I need to stop looking around me and pay more attention to what I’m working on. Later this month I’m going to spend a week in a cabin I rented in Idyllwild for a writing retreat. I hope by then I have a better handle on my depression so that I make use of all that quiet time by writing my new book and not sleeping the days away.  

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Monday, my interview on the This Is Writing website posted. I’m really grateful for the opportunity to be on their website. Today, I did my first podcast interview for the Working Title podcast. I was so nervous and spent my last session with my psychologist talking about trying to overcome my shyness and gain enough confidence to do it. Speaking publicly is not something I look forward to, and I was particularly worried about coming off as awkward, stupid, or full of myself. My hands and head were sweating when the interview began, but about halfway through it, I realized that was no longer the case. The interview lasted fifty-three minutes and time just seemed to fly by. The interviewer said I did a great job, so I’m hopeful that when the episode airs in October, I’ll sound okay.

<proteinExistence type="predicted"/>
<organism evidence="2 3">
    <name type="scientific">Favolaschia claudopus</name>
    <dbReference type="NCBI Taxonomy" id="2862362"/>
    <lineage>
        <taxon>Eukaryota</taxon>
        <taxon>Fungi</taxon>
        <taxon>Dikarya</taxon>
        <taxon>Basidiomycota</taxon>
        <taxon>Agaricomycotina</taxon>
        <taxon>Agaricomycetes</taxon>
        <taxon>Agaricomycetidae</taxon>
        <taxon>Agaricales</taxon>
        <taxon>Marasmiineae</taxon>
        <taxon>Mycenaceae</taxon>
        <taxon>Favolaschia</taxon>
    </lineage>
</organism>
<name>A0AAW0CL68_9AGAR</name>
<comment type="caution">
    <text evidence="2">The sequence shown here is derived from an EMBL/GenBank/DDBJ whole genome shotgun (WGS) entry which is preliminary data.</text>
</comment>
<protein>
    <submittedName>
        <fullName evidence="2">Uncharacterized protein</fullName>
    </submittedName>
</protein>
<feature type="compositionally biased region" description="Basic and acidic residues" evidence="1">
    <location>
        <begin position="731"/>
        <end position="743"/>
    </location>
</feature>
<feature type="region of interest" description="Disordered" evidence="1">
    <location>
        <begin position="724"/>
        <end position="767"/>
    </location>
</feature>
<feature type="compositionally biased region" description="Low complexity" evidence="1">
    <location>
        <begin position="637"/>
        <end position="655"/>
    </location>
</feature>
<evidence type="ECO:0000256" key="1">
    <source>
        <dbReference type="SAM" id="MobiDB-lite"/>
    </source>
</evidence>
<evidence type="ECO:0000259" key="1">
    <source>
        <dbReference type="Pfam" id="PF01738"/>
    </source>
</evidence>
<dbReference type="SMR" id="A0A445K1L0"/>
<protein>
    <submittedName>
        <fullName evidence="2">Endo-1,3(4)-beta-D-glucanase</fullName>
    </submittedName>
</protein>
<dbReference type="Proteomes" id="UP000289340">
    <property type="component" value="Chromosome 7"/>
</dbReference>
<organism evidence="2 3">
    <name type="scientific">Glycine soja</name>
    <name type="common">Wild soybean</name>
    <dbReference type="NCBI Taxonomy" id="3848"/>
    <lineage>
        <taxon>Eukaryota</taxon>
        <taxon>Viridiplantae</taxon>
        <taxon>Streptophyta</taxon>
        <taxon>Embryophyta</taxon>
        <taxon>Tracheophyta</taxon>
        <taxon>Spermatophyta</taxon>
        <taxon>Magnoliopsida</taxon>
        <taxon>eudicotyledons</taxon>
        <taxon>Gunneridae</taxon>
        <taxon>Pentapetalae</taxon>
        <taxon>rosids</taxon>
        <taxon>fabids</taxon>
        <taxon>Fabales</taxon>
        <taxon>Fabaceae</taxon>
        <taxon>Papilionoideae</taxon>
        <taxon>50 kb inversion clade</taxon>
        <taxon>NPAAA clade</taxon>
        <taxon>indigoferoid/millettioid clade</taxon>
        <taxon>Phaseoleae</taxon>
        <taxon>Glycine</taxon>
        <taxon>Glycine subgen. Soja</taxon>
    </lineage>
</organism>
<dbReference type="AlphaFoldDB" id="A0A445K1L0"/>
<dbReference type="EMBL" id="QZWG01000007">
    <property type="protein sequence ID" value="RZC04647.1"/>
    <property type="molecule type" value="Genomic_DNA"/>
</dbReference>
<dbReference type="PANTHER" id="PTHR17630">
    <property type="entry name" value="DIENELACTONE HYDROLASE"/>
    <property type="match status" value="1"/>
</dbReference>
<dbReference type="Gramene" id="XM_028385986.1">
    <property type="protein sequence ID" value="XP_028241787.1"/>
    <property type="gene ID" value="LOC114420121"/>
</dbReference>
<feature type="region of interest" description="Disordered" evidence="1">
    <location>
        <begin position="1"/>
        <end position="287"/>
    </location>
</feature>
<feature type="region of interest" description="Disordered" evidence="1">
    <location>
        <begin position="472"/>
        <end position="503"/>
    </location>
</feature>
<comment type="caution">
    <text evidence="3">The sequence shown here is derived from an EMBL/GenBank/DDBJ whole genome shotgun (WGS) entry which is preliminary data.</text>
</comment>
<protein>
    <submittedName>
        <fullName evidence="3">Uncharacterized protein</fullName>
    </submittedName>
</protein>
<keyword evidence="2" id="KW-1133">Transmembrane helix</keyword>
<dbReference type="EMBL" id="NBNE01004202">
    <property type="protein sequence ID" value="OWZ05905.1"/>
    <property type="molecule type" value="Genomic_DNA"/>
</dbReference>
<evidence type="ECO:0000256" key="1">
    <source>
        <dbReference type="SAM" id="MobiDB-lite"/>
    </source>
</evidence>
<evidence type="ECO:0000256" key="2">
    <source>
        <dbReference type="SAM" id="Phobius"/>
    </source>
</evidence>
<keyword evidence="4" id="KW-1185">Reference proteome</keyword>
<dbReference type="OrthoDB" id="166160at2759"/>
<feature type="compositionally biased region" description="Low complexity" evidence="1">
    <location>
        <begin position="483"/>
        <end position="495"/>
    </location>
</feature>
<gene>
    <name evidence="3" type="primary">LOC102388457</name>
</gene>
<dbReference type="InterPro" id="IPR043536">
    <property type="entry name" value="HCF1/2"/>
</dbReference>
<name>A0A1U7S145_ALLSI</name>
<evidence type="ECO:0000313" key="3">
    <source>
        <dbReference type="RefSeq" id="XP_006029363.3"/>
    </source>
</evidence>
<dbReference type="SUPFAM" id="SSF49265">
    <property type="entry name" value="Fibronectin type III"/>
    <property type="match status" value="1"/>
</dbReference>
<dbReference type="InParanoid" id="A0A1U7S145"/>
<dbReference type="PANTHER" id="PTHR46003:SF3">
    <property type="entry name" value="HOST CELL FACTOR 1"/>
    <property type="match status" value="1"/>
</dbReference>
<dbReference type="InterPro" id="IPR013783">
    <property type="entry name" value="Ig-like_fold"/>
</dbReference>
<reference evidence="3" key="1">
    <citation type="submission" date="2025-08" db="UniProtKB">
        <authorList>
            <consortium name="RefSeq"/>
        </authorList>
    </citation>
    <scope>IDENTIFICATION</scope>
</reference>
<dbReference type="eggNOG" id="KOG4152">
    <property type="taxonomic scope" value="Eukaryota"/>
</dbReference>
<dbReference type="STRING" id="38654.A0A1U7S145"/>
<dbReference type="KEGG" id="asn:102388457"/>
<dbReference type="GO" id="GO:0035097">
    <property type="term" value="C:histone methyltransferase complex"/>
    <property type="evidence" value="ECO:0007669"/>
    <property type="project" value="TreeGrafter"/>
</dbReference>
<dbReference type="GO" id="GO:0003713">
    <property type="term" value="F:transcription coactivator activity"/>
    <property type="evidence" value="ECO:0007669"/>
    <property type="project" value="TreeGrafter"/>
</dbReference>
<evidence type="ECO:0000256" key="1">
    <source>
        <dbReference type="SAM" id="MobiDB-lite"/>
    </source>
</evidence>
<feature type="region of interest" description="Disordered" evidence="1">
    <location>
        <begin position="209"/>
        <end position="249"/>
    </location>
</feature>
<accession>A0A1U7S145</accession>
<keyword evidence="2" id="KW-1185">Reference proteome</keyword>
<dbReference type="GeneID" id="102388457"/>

One thing I mentioned in the interview was that I stopped checking my book sales and reviews. I had been in the habit of obsessively checking them daily, if not multiple times a day. But I realized doing so wasn’t good for me mentally. Though the majority of my reviews on The Scribbled Victims are positive, when I read those reviews, I don’t allow myself to celebrate them. Conversely, when I receive a less than favorable review, I’ll dwell on it for days. The same goes for book sales. I don’t celebrate the days I make sales, but feel dismal on the days when I haven’t made a single sale. In other words, I’m in the habit of focusing on the negative.

It hasn’t been easy to break the compulsion to check my reviews and sales, but mentally, I have definitely seen the effects, and they’re definitely positive. I’ll eventually have to check my sales however, because I pay someone to manage my advertising campaign, and their payments are based on my book sales.

Even though I haven’t read my reviews in quite a while, a reader actually took the time to send me an email today which read: